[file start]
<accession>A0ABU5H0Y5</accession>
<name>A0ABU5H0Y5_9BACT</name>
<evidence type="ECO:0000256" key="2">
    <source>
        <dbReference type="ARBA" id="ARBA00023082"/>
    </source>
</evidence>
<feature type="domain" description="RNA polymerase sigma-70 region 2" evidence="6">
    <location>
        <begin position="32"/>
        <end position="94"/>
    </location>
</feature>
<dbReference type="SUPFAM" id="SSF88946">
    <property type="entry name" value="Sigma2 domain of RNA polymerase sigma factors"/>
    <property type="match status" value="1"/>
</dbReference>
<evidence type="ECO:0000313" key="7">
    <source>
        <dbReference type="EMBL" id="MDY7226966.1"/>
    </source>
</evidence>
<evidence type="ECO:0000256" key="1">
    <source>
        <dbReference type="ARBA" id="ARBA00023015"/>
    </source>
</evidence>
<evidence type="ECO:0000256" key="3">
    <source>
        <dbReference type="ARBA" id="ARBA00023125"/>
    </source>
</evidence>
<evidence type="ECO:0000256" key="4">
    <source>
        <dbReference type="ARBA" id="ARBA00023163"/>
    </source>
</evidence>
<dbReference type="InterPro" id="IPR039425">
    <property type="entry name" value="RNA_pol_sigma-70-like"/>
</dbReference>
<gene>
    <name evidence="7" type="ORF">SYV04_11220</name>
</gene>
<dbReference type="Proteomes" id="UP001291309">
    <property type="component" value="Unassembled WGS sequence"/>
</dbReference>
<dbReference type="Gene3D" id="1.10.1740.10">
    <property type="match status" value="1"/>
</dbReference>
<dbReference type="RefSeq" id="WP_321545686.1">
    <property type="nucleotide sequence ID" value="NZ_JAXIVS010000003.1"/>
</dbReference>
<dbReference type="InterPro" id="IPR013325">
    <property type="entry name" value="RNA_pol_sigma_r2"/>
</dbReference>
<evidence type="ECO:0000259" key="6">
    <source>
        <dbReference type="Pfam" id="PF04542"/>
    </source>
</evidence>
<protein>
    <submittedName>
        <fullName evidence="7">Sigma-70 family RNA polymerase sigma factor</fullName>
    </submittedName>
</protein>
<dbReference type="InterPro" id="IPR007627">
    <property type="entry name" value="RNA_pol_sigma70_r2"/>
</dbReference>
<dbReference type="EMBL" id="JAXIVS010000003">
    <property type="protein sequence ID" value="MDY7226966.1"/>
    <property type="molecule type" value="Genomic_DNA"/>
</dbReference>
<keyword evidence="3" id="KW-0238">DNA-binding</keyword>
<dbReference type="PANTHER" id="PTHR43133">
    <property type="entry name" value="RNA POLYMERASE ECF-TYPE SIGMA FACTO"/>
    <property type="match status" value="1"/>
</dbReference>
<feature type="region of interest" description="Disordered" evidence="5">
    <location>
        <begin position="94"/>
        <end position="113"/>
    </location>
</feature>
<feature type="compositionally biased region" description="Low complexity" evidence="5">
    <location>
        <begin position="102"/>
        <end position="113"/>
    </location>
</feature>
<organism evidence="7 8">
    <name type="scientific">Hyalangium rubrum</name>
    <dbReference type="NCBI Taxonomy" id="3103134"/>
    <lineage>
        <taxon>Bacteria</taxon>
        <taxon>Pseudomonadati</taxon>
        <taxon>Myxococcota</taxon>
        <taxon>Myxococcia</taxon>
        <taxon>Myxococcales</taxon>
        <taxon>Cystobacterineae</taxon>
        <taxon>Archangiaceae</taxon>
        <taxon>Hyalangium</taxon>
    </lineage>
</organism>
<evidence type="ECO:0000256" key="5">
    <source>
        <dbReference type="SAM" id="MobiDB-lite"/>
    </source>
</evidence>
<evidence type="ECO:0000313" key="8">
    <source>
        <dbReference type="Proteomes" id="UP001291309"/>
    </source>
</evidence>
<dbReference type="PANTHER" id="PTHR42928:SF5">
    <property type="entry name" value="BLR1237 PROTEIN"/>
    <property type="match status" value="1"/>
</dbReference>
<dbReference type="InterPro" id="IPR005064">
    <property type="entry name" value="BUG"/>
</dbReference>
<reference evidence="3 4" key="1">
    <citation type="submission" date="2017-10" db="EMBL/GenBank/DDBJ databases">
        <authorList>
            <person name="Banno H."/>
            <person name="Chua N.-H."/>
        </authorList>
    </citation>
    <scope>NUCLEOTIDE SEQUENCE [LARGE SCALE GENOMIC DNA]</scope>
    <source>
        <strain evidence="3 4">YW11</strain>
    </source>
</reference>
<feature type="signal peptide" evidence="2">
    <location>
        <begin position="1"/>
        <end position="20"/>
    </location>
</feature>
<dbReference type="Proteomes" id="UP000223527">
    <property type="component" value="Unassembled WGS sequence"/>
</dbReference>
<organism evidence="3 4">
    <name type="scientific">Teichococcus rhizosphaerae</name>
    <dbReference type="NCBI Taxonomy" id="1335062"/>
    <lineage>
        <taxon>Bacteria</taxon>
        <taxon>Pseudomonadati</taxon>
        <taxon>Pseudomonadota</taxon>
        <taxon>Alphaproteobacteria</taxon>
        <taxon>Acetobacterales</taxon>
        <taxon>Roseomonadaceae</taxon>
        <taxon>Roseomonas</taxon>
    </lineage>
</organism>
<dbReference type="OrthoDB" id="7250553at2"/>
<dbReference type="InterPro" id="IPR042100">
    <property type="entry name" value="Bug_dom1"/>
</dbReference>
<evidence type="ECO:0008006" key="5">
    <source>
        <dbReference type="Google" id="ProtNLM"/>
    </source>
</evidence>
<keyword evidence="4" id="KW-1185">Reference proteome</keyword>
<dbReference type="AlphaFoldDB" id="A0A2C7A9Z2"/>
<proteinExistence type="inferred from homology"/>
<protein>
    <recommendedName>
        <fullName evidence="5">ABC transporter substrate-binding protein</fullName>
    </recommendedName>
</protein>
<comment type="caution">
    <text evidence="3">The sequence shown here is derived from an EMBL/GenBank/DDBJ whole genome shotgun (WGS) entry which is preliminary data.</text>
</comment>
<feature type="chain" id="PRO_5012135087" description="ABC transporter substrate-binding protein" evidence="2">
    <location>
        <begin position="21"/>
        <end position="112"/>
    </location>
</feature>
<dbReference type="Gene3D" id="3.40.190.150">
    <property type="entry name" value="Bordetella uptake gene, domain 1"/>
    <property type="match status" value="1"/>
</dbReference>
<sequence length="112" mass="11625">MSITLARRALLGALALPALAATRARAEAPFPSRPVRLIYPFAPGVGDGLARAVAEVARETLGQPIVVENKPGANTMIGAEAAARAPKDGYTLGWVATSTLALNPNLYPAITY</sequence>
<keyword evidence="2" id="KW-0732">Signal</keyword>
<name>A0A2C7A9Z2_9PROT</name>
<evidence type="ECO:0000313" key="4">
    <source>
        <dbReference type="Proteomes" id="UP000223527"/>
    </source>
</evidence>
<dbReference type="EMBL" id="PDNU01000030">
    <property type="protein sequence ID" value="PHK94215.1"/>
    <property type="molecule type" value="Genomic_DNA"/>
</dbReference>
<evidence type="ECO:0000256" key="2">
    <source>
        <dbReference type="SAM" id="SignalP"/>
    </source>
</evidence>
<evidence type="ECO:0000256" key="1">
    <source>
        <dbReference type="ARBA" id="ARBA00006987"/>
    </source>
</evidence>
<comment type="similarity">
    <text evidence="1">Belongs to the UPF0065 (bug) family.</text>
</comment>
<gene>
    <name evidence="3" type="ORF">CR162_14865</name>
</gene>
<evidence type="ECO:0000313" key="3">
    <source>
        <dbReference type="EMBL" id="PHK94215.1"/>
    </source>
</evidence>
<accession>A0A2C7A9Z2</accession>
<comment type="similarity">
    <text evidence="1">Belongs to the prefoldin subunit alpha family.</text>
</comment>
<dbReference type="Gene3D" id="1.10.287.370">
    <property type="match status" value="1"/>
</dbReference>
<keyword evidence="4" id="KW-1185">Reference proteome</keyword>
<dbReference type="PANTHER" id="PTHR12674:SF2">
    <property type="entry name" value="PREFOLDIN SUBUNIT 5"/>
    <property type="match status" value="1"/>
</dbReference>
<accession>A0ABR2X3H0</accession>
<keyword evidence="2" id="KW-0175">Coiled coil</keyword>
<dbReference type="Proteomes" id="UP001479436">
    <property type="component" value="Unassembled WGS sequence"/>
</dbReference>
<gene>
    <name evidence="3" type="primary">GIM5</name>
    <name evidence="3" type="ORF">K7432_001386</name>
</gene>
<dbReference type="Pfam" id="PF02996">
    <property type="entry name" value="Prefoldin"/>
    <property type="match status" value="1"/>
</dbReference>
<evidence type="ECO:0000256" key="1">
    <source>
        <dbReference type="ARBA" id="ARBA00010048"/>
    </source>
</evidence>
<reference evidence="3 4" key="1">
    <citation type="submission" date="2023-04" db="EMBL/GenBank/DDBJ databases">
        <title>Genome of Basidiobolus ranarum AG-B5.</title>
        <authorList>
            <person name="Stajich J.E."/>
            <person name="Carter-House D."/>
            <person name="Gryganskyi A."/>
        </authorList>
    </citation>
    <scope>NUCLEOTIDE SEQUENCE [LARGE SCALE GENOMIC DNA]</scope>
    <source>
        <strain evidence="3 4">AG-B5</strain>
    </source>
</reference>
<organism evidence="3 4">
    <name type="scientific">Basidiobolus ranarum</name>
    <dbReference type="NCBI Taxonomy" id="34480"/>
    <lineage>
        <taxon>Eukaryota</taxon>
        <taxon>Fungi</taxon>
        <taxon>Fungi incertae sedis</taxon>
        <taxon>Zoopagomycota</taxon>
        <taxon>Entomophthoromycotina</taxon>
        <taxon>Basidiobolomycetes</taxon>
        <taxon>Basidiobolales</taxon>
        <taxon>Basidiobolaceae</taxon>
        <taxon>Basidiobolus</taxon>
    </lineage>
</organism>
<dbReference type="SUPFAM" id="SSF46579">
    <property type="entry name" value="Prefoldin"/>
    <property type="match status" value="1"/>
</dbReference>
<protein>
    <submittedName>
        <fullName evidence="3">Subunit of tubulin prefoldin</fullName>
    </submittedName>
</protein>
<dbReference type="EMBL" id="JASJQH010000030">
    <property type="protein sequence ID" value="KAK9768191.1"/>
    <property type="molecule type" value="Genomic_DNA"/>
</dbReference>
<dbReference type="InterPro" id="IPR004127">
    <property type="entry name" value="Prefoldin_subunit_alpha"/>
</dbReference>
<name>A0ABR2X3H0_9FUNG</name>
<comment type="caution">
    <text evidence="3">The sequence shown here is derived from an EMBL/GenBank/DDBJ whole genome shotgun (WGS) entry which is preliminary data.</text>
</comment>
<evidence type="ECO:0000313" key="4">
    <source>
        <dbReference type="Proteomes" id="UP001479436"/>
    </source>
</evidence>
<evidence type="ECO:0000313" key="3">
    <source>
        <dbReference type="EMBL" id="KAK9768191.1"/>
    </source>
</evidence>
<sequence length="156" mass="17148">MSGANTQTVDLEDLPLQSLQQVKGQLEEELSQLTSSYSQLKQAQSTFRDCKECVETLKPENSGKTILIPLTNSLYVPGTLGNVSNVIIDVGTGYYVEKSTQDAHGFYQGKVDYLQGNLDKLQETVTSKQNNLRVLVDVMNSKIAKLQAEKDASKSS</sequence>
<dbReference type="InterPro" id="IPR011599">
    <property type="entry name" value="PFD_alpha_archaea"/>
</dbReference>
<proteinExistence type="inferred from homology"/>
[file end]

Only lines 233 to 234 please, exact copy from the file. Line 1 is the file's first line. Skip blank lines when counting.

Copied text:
    <property type="component" value="Unassembled WGS sequence"/>
</dbReference>